- NATO Leaders Summit Started
- Free Trade Agreement Between Australia and England
- E.U. Prepares to Lift U.S. Travel Restriction
NATO Leaders Summit Started
The leaders of NATO’s 30 member countries arrived at NATO Headquarters in Brussels on Monday (14 June 2021) to participate in the NATO Summit.
The main agenda items of the alliance are relations with the People’s Republic of China, which is on its way to becoming a military superpower, measures to be taken against the Russian threat, and “NATO 2030”, the reform initiative within NATO.
The summit also has the distinction of being the first NATO meeting attended by U.S. President Joe Biden. In NATO, which had a difficult time with Donald Trump, the election of Biden as the U.S. President has created a relief within the alliance.
“This summit with Biden should be a signal to the world that NATO is back,” said a senior European NATO diplomat who was also at the alliance during the Trump years.
“There was so much noise, and it was a difficult time. But now we can talk about the things that matter, the defining security challenges of our time,” the envoy said.
In his statement before the summit, NATO Secretary-General Stoltenberg emphasized that “China is not an enemy or a competitor.” Diplomats also stated that the final declaration would not characterize China as an enemy but would include statements showing that they were concerned about China’s joint military exercises with Russia, cyber-attacks, and the rapid expansion of its navy.
While the US Biden administration urged its Western allies to take a tougher stance against China, China warned that they would not stand by NATO if any measures were taken.
Free Trade Agreement Between Australia and England
Australian Trade Minister Dan Tehan announced that they had signed a trade agreement with the U.K. This was the first agreement made after the U.K. left the European Union.
Tehan announced that British Prime Minister Boris Johnson and his Australian counterpart, Scott Morrison, had reached a free trade agreement after negotiations in London.
Morrison and Johnson thrashed out some of the final barriers to the new economic pact during a three-hour dinner at the British Prime Minister’s official London residence on Monday evening.
“The two Prime Ministers had a positive discussion in London on the free trade agreement,” Tehan said. The agreement is essential for business and free trade. The agreement also demonstrates what two liberal democracies can achieve when they work together.”
In a speech to the Australia-UK Chamber of Commerce on Monday night, Mr. Morrison said the hesitancy in Britain towards the deal, especially over agriculture, was understandable, and it was incumbent on governments to sell the ultimate message of job creation.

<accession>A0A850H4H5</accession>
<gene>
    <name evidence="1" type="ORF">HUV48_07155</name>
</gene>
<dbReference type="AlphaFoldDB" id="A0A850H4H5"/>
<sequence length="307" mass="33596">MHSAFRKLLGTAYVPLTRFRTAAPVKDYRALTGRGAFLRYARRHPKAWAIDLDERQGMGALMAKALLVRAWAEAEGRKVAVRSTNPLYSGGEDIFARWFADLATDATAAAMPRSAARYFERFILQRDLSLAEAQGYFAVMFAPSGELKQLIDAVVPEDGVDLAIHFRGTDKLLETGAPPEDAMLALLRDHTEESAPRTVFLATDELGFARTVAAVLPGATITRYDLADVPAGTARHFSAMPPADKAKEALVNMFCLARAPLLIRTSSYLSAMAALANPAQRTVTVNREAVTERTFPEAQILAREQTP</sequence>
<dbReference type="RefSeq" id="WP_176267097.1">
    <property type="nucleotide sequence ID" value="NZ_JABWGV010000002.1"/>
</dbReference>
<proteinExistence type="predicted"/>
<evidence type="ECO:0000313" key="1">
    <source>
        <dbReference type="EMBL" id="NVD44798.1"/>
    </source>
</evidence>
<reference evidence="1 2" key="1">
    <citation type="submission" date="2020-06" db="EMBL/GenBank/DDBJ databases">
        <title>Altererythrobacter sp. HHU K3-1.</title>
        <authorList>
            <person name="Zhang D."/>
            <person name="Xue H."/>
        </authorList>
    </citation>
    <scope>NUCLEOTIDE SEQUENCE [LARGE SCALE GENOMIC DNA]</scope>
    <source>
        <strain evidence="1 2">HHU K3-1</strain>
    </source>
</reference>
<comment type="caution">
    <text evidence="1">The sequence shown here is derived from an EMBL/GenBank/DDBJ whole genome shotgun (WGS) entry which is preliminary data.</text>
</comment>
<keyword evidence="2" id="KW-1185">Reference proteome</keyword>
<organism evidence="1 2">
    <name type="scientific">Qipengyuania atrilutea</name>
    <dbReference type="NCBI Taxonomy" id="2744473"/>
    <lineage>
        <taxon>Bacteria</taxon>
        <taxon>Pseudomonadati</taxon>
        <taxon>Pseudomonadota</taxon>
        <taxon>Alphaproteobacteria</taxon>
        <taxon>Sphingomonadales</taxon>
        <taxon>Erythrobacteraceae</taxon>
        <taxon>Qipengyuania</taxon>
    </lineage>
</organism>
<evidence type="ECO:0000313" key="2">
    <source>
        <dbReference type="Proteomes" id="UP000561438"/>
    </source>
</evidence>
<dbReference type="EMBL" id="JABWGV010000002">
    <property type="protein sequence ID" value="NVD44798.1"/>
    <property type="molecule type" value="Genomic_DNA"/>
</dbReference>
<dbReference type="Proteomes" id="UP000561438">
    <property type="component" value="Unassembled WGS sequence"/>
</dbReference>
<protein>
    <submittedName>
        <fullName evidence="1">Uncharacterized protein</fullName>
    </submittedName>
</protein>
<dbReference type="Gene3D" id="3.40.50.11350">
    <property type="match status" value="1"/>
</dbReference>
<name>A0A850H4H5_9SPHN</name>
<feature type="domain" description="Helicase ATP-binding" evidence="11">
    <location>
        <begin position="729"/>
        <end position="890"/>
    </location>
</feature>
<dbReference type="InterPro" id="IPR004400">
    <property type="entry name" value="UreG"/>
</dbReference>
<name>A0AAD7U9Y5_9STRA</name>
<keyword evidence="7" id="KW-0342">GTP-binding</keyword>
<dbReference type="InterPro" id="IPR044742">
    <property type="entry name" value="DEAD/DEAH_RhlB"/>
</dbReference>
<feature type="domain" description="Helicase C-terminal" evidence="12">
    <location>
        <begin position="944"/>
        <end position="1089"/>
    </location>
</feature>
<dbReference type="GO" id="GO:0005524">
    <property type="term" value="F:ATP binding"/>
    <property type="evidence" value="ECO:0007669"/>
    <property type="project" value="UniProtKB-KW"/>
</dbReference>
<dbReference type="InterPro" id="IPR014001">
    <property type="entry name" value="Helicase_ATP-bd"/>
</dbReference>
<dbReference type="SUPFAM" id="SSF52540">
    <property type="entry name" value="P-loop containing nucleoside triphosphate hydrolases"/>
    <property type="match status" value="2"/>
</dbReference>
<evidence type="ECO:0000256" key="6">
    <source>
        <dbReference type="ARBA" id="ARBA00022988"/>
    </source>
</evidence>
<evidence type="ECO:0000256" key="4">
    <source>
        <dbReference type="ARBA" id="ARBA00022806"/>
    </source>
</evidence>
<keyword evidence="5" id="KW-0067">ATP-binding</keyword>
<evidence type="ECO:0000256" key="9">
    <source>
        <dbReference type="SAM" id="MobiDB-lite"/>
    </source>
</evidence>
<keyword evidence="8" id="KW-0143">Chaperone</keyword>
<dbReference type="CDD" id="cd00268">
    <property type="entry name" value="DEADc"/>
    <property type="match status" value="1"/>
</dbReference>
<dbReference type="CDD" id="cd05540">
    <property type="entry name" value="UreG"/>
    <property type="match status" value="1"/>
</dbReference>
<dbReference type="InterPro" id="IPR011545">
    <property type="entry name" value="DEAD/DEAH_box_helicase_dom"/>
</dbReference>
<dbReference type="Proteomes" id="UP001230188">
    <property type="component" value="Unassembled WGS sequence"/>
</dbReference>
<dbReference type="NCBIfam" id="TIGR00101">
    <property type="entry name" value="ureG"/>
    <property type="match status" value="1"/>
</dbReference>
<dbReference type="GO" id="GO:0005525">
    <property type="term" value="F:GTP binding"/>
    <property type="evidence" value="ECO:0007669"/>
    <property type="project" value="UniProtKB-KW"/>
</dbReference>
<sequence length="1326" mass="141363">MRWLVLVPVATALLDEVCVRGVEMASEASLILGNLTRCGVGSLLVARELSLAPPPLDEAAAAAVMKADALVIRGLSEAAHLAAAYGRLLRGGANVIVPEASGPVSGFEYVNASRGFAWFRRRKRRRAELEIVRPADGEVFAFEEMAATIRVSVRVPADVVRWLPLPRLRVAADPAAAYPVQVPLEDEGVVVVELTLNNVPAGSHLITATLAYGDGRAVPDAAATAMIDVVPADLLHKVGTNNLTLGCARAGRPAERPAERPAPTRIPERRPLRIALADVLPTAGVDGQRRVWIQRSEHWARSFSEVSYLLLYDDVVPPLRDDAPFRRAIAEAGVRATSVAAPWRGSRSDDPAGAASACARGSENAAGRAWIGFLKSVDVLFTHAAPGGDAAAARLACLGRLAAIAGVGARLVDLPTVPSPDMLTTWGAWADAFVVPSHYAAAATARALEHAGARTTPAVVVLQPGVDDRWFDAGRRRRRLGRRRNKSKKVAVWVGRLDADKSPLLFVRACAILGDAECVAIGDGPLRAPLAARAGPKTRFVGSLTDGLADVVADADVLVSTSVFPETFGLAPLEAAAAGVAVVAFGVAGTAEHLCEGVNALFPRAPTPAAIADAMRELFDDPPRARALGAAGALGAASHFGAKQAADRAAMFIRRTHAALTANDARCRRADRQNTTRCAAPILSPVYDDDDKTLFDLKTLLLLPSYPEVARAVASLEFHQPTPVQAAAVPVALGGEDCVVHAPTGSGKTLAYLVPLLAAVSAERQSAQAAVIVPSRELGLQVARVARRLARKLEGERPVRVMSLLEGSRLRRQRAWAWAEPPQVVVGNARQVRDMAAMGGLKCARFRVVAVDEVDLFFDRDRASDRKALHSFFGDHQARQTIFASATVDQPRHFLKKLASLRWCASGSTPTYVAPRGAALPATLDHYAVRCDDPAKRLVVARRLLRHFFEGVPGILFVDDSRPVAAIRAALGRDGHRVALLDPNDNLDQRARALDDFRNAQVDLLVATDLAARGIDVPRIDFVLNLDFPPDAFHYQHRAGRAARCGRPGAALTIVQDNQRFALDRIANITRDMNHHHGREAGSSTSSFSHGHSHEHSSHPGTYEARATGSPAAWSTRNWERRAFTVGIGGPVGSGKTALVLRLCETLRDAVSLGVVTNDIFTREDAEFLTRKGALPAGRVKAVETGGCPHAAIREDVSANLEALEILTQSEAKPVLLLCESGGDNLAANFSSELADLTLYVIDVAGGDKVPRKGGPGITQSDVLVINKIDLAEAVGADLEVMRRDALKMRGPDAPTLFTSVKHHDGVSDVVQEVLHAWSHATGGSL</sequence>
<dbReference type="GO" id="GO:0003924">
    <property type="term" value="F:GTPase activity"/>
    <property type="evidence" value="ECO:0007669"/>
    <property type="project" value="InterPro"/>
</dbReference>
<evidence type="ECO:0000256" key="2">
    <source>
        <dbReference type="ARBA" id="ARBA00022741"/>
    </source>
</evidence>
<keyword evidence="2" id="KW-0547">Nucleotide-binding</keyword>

“We either are passionate about growing the markets in which we operate … or we will stay in a situation of being unable to take up those opportunities,” he said.
He said Britain joining the European Common Market in 1973 had “a devastating blow on Australian producers,” and Brexit “was an opportunity for us to pick up where we left off all those years ago.”
While the terms of the Australian deal have not been released, it is expected to include a substantial revamp of visa requirements to make it easier for professionals and young travelers to live and work in Britain and vice-versa.
The agreement will also mean a raft of professional qualifications gained in one country will be recognized in the other.
The two Prime Ministers are expected to make a statement and give information on the issue.
E.U. Prepares to Lift U.S. Travel Restriction
The European Union is set to lift travel restrictions for U.S. residents as soon as this week, in the latest step toward a return to normal despite concerns over the spread of potentially dangerous coronavirus variants.
According to Bloomberg’s report, a diplomat with knowledge of the subject said that Portugal, which holds the rotating E.U. presidency, has “whitelisted” countries such as the USA, Albania, Hong Kong, Lebanon, Macau, the Republic of North Macedonia, Saudi Arabia, Serbia, and Taiwan for travel permits.
The diplomat, who asked not to be named, said there was no objection to the proposal across the E.U. and that E.U. government officials in Brussels would approve the expanded “white list” on Wednesday.
Adopting the proposal will be of great advantage for E.U. airlines, which are deeply affected by the restrictions imposed by the pandemic. The move will boost major EU airlines such as Air France-KLM and Deutsche Lufthansa AG, which along with their American counterparts, rely on the profitable trans-Atlantic corridors.
While some E.U. member states already allow vaccinated American citizens to visit their countries, tourism activity is predicted to revive all countries across the bloc, with the U.S. being included in the “white list.”
Despite the progress, trans-Atlantic travel won’t be fully open until the U.S. reciprocates and lifts a ban on most E.U. residents from entering the country.